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Get to Know Your DSLR :: Aperture Mode

I’m not a professional photographer by any means, but once I dropped the moolah for my Canon Rebel T3 on a Black Friday sale, I was determined to learn how to use it.  Between online lessons, blogs, forums, and over 40,000 shutter clicks, I’ve become more comfortable with my DSLR than I ever thought I could.  So I figured why not pass along some of what I learned with some Getting to Know Your DSLR tips.

Get to know your DSLR aperture

Don’t get me wrong, right out of the box your DSLR is going to take fantastic pictures whether it’s a Nikon, Canon, or a mirrorless DSLR-type that let’s you manipulate settings.  Auto Mode is totally going to get the job done

When I looked at the first few snaps on my computer, it wasn’t giving me the look I wanted.  That’s when I had to sit down and do a little homework. My main want was for the blurry background I would see on some of my friends Facebook pictures.  Where the subject was clearly in focus but everything else was blurry and not a distraction.  This is called “bokeh” {bo-kee}.  Fortunately, your camera probably has a setting for you to adjust your bokeh on your own.

Aperture Priority Mode totally saved me from just setting the camera on the shelf and not touching it anymore.

If you’re a CanonGirl like me, this is the AV on the dial.  A on Nikon and Sony.  AE if you have one of those Fujis I’m starting to covet. Aperture is measured by f-stop.  The lower the Aperture setting, the more bokeh you’ll see.  It’s almost as simple as that.

Fortunately, Aperture Mode is going to let you control the f-stop while it controls the ISO {amount of light let in} and shutter speed {how fast the shutter closes}. My kit lens {the lens that came with the camera} has a lowest f-stop setting of 3.5.  Which is totally fine.  But after I learned what bokeh was, I tried to find the cheapest lens that would give me more bokeh.  I ended up buying a “Nifty Fifty” a month after I got my Rebel.  The Canon 50mm f/1.8. It was about $110 but the lowest f-stop is 1.8! Enough with the technical terms, right?  You want to SEE what I’m talking about.

So to demonstrate, I have enlisted the help of my good friends Jack Skellington and Oogie Boogie.  Jack is behind Oogie on my table.  The light is coming from a window behind me.  I used a tripod for consistency and because my knees started to hurt when I was squatting down.  That’s about all you need to know as far as set up.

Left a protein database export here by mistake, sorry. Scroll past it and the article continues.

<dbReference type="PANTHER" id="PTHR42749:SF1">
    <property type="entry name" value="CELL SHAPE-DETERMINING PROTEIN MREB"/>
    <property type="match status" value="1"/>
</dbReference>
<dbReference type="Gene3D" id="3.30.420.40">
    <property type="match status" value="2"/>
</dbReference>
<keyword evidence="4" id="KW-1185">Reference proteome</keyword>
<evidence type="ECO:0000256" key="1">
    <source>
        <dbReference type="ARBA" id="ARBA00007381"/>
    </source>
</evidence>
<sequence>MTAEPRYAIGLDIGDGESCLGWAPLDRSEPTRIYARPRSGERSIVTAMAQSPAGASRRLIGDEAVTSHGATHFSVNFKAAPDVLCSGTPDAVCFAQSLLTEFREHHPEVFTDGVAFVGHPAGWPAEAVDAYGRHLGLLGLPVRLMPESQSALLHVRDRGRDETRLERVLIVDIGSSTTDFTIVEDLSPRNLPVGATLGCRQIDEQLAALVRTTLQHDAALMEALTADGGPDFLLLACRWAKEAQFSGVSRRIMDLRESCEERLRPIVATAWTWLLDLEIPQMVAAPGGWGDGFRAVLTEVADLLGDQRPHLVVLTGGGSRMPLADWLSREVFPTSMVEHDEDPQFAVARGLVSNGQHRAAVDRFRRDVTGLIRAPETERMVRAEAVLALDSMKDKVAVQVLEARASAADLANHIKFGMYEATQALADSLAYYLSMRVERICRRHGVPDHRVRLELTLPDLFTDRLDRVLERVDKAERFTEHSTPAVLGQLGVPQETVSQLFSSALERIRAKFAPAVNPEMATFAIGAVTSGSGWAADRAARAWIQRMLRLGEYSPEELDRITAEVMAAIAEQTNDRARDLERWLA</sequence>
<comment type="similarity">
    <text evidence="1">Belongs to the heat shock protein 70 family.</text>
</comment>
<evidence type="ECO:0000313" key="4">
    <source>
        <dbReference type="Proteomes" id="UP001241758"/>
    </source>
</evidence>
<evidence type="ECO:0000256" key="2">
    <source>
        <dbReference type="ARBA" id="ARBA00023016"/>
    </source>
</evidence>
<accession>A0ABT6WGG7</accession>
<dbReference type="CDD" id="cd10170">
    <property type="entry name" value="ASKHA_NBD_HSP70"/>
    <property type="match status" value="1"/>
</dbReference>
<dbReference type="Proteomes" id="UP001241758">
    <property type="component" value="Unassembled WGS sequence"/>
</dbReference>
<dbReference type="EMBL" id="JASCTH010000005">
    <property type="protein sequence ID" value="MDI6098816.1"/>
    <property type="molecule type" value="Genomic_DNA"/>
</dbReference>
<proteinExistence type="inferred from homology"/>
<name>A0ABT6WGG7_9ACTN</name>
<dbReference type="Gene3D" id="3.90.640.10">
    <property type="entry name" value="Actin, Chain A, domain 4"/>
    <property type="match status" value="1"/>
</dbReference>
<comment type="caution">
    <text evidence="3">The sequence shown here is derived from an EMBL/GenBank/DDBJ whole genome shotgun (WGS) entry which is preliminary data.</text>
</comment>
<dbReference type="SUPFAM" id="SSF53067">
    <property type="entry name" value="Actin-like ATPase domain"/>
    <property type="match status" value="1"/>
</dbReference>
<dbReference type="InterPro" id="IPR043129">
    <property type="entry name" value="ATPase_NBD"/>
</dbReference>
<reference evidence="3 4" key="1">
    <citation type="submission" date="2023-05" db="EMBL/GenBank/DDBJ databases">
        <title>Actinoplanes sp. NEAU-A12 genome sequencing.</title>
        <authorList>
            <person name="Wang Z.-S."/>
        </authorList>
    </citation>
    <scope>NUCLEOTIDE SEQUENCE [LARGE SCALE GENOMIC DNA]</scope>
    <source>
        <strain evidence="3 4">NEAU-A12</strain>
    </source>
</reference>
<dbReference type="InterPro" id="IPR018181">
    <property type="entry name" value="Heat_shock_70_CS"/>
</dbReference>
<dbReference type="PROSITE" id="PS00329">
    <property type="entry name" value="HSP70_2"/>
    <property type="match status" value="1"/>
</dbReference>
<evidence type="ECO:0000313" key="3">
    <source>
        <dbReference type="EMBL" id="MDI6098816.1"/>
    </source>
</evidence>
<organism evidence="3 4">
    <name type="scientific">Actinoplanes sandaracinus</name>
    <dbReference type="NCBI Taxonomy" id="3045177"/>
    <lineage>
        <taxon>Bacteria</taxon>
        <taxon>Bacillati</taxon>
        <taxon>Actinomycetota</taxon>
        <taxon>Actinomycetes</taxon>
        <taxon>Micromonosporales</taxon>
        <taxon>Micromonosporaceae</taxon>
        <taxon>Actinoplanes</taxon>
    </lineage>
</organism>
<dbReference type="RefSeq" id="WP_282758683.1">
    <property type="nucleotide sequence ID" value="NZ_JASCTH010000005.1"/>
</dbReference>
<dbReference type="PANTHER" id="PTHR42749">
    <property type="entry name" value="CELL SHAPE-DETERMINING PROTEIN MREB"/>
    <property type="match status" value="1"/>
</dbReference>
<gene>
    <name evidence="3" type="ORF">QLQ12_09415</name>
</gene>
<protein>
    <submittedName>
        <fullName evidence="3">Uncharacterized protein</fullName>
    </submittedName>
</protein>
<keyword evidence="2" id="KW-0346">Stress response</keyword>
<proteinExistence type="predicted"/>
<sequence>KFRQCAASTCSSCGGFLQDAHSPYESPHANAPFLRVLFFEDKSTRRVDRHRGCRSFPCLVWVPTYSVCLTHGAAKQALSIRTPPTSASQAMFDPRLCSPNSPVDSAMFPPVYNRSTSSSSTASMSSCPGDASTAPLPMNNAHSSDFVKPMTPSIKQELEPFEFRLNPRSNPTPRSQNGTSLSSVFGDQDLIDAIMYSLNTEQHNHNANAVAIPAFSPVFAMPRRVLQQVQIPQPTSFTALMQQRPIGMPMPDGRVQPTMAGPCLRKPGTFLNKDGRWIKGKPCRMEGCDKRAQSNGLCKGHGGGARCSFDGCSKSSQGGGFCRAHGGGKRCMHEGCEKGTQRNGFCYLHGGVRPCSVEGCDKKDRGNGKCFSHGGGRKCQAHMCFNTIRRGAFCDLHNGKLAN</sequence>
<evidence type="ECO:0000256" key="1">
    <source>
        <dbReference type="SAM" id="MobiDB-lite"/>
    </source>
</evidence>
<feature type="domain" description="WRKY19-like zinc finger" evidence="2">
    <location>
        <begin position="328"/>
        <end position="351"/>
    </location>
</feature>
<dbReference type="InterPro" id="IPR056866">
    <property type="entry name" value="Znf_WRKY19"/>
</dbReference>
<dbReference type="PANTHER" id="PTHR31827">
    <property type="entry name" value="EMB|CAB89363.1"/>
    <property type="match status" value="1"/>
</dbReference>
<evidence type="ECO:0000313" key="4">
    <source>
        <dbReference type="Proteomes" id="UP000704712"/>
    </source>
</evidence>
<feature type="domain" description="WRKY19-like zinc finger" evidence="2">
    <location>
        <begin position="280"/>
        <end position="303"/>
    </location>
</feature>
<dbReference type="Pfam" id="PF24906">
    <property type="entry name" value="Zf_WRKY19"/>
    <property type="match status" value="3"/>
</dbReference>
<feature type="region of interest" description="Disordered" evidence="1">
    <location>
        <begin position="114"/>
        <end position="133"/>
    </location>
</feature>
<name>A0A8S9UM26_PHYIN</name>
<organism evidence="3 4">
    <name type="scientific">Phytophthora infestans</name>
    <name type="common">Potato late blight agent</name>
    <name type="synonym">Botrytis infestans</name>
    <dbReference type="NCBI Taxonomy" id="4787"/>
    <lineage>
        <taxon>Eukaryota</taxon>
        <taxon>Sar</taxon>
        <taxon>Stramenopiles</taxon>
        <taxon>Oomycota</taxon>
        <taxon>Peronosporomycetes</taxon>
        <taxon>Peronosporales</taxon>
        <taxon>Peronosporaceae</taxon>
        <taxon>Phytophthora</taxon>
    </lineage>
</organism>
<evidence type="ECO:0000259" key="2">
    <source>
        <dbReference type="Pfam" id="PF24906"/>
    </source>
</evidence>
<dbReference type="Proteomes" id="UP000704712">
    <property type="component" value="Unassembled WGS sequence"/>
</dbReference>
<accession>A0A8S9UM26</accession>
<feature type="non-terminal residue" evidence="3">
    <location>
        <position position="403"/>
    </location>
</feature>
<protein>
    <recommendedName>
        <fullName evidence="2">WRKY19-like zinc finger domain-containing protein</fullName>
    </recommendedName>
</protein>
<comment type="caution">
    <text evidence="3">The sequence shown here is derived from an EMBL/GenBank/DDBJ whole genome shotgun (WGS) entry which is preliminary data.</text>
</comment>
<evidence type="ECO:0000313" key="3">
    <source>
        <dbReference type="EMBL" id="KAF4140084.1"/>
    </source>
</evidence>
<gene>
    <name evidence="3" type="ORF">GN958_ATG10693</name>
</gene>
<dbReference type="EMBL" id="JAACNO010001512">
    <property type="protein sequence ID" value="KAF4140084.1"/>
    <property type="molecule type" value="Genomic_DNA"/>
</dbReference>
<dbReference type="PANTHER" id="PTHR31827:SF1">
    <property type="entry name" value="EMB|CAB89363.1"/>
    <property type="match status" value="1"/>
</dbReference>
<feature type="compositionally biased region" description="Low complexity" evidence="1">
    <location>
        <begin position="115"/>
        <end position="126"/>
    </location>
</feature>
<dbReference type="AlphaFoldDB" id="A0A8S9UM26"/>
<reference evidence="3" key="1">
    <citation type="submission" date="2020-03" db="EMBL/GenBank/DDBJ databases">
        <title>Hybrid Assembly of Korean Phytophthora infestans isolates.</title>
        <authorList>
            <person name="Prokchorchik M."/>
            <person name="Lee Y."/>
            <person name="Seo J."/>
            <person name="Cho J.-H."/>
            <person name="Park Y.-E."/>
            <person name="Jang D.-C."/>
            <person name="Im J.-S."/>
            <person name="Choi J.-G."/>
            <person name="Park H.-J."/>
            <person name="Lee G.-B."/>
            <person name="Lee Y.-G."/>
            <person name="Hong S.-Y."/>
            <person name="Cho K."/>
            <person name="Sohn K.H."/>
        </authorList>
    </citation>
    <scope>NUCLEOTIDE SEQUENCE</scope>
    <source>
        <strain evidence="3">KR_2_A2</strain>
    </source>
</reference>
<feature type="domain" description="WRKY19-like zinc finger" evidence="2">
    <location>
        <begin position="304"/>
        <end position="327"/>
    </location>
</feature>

First round, the focus is on Jack.

aperture priority 1

f 1.8

aperture priority 3_1

aperture priority 4

aperture priority 5

Can you notice the gradual progression where Jack is in focus and everything else becomes clearer? Aperture Priority mode let me control how much of the surrounding areas I wanted in focus with Jack.  By f 22 even the snowflakes were coming through on my seasonal clearance sale tablecloth. If you want to know how it looks the opposite way, with the focus on Oogie, here’s a few examples as well.

aperture priority 6

aperture priority 8

aperture priority 9

:: Some things to keep in mind ::

If you want a high aperture, you’re going to need A LOT of light.  The camera will adjust the ISO setting in Aperture Priority mode, but along with that comes a slower shutter speed and the need for a steady hand {or tripod}.

You probably want to reserve your f 11 and higher for landscape photography or maybe sports on a really sunny day, that sort of thing.  Also, the more space between your subject and the background the better.  I was pretty close to Jack and Oogie but if you were in a field or open space, Aperture Priority mode would really separate your subject {more than likely your kiddo} from everything else.

Here’s some of the first few pics from 2012 when I really fell in love with Aperture Priority mode.

aperture priority 11

aperture priority 12

And here’s a picture that I took this month now that I am more comfortable with the settings and know how to make the camera do what I want.

aperture priority 13

That’s the goal for me anyway.  To make the camera give me the picture I want.

So get out there and learn your Aperture Priority mode!  And let me know if there are any tips you want to see next.

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3 Responses to Get to Know Your DSLR :: Aperture Mode

  1. Christi August 28, 2014 at 7:22 am #

    Oooo! I will have to try to find this on my camera!! I have a Nikon I bought for my second mother’s day that I love dearly. It’s the best camera I’ve ever owned. I’ve always wanted to take the blurry backed pictures and I thought maybe it was a photoshop thing. But apparently not! So I’m going to try this.. next time I need to take photos. 🙂

    • Breonna H
      Breonna H August 28, 2014 at 2:16 pm #

      yes! go practice on anything!

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